The drums, gongs and metallophones of the gamelan find an echo in the percussion-heavy scores of Edgard Varese, and the junkyard percussion and prepared piano of John Cage might be construed as a gamelan in miniature. Cage's colleague Lou Harrison, who first heard a gamelan at the 1939 Golden Gate Exposition, went on to design his own custom-made gamelans, while Colin McPhee was transfixed by a recording he heard in 1931. Within months he had moved to Bali, where he lived for years, transcribing the island's music and even founding gamelans. Later, he wrote Tabuh-tabuhan, an orchestral work which, at several points, imitates the gamelan on Western instruments. McPhee met Benjamin Britten in New York in 1940, and the two composers actually recorded one of McPhee's Balinese transcriptions for two pianos.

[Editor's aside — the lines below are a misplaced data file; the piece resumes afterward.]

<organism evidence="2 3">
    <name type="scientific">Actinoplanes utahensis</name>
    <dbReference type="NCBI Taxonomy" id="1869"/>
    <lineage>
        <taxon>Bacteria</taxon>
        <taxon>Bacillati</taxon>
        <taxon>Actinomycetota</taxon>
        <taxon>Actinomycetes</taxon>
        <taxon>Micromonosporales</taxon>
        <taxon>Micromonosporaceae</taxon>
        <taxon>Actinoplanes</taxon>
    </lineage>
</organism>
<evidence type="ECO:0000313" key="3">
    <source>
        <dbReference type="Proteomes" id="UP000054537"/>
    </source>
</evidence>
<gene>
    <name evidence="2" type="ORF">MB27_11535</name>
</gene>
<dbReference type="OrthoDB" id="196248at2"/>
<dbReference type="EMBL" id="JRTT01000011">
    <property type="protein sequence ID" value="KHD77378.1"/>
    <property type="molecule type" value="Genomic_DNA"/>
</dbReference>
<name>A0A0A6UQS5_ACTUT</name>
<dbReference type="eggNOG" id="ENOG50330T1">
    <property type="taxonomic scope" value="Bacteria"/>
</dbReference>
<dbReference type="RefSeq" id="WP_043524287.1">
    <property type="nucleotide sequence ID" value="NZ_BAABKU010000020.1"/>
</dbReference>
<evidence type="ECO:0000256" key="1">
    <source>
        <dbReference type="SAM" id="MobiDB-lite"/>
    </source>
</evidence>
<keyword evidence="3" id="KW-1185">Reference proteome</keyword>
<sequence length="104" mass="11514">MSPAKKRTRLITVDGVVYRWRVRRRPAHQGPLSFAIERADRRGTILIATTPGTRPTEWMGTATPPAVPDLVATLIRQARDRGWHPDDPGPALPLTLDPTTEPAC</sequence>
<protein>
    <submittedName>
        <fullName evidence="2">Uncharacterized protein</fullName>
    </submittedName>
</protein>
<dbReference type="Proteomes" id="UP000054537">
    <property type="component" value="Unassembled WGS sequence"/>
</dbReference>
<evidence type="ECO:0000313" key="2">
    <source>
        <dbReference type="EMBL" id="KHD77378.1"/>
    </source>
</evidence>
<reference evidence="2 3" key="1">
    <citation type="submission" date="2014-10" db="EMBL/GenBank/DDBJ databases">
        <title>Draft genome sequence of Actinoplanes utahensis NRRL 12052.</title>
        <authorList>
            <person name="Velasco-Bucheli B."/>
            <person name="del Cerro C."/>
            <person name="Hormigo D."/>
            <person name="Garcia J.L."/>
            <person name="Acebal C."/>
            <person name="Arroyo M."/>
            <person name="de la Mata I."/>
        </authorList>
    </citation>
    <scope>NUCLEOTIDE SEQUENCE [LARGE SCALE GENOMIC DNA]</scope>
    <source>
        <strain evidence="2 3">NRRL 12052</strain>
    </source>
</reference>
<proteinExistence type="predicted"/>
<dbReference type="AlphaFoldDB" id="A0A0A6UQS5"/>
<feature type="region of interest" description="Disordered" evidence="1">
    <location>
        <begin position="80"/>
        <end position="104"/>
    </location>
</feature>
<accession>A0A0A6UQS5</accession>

In 1956, Britten himself went to Bali, writing home to Imogen Holst, the music is fantastically rich... about as complicated as Schonberg". He noted down what he heard, turning it to good effect in his 1957 ballet The Prince of Pagodas. Even Pierre Boulez, writing in 1961 about his Second Mallarme Improvisation, said "To me the vibraphone is a kind of substitute for the Balinese gamelan, which we cannot procure." Things have changed since then, but gamelan continues to fascinate Western ears.Reuse content